Jim McK,I suspect that Augustine was more interested in "requies" than "recursion."From Book I, chapter 1: "inquietum cor nostrum, donec requiescat in te" to Book XIII, chapter 37: "sabbato vitae aeternae requiescamus in te."But of course it is an "active rest:" praising the Triune God and rejoicing with the blessed in the heavenly Jerusalem. Another paradox!

Ann, If you can acknowledge the need for a new Aquinas to make unity comprehensible, why can't you accept a description of "unholy holiness" as a paradox? You are affirming that you do not understand something now, yet do not allow me to affirm that something is incomprehensible now? Why is the incomprehensibility of 'unity' to be preferred over the incomprehensibility of 'holiness'? The only difference that I can see is that you are willing to accept the incomprehensibility of 'unity' and end all discussion, while I think we should explore the incomprehensibility of 'holiness' to see if we can understand it.What is really annoying about this discussion is that I am not even defending my own position. I am simply restating the point of the original post, where Magister is trying to clarify "The Unholy Holiness of the Church". He clearly intends holy and unholy to refer to the same object. If your point is to say that Magister's remarks are preposterous, illogical and meaningless, go ahead and say that. But do not obfuscate his meaning by saying he is not using the terms to refer to a single referent. And don't tell me to study symbolic logic when you want him to study it.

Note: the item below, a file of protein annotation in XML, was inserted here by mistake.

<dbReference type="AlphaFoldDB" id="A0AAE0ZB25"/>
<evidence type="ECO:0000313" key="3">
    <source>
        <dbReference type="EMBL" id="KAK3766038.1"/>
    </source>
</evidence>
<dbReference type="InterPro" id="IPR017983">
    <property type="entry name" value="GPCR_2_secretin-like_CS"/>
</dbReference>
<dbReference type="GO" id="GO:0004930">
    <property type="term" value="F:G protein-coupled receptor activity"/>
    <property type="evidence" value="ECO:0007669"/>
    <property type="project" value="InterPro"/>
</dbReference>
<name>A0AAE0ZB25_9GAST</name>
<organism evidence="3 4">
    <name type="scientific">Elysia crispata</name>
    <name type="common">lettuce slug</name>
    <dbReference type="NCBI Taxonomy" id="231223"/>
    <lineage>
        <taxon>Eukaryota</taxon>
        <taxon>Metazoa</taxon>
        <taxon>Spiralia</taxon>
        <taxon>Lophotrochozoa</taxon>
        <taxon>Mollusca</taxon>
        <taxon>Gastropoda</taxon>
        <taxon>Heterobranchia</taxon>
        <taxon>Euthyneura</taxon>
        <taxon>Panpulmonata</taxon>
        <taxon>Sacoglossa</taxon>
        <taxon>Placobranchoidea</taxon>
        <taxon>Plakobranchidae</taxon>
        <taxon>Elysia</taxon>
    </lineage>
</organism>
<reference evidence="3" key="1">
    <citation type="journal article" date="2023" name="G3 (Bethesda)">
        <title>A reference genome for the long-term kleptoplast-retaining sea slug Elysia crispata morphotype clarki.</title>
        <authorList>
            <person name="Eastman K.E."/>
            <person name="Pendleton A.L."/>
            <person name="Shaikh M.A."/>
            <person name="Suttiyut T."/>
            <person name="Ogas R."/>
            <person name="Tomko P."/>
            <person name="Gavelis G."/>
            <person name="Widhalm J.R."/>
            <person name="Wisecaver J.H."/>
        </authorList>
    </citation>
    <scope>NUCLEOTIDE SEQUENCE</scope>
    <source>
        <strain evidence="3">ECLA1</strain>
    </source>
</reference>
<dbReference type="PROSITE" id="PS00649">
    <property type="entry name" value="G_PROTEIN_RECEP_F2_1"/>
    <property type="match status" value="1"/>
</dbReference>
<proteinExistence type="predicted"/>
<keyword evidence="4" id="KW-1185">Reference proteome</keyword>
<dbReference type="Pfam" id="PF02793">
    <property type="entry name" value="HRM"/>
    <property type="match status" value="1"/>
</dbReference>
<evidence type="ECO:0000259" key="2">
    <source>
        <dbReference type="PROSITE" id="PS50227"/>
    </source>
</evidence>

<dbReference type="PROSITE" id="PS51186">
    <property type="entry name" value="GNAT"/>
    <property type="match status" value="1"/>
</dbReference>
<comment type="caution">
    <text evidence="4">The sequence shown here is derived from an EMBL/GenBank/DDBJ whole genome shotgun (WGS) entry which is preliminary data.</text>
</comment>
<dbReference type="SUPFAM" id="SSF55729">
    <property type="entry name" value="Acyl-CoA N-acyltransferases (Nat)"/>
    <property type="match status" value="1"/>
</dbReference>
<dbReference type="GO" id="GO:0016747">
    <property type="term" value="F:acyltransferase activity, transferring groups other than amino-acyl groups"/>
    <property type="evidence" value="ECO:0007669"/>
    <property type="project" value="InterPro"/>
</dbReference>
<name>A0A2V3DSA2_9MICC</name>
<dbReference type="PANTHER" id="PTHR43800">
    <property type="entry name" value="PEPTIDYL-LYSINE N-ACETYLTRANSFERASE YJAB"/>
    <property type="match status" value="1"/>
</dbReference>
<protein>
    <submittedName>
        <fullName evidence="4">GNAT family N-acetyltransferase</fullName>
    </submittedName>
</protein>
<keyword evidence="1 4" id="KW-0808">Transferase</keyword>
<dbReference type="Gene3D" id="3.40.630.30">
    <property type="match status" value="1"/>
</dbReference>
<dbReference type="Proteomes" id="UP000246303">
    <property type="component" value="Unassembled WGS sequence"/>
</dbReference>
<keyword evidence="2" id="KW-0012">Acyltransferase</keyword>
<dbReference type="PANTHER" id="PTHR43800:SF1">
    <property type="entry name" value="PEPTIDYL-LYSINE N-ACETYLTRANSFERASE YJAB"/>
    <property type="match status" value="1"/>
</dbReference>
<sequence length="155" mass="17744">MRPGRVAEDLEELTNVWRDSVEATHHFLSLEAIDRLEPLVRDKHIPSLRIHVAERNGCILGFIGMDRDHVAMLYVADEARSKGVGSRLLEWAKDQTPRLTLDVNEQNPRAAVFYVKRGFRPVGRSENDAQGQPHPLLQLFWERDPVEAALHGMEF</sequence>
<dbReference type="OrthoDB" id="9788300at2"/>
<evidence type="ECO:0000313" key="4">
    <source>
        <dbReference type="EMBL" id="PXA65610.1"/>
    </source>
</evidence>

"If you can acknowledge the need for a new Aquinas to make unity comprehensible, why cant you accept a description of unholy holiness as a paradox?":Jim McK -I don't think we need a new Aquinas to make your notion of a unity of contradictions comprehensible. That sort of so-called "unity" is impossible. We need a new Aquinas to make some of the new ideas of linguistic analysis more comprehensilble, plus giving attention to some of the inadequate metaphysical notions of the past. I simply cannot accept *any* paradox that is a contradition as rational. As the medievals and the contemporar logicians point out, from falsity *everything* follows. If you start out saying that a false statement is OK (e.g., the cat is not a cat) then you can't rely on your own argument because from fality you can "prove" anything you want." You are affirming that you do not understand something now, yet do not allow me to affirm that something is incomprehensible now?"Not allow you to say you don't understand what is incomprehensible? I said no such thing. You can say whatever you want, but I don't have to agree with it. "The only difference that I can see is that you are willing to accept the incomprehensibility of unity and end all discussion,"I don't understand what you mean by "accept the incomprehensibility of 'unity'". I certainly do not think that *unity* is incomprejemsible.. I said specifically that *Identity* of opposites is an instance of a contradiction, and it is therefore incomprehensible. That is not the same thing as saying that "unity" is incomprehensible.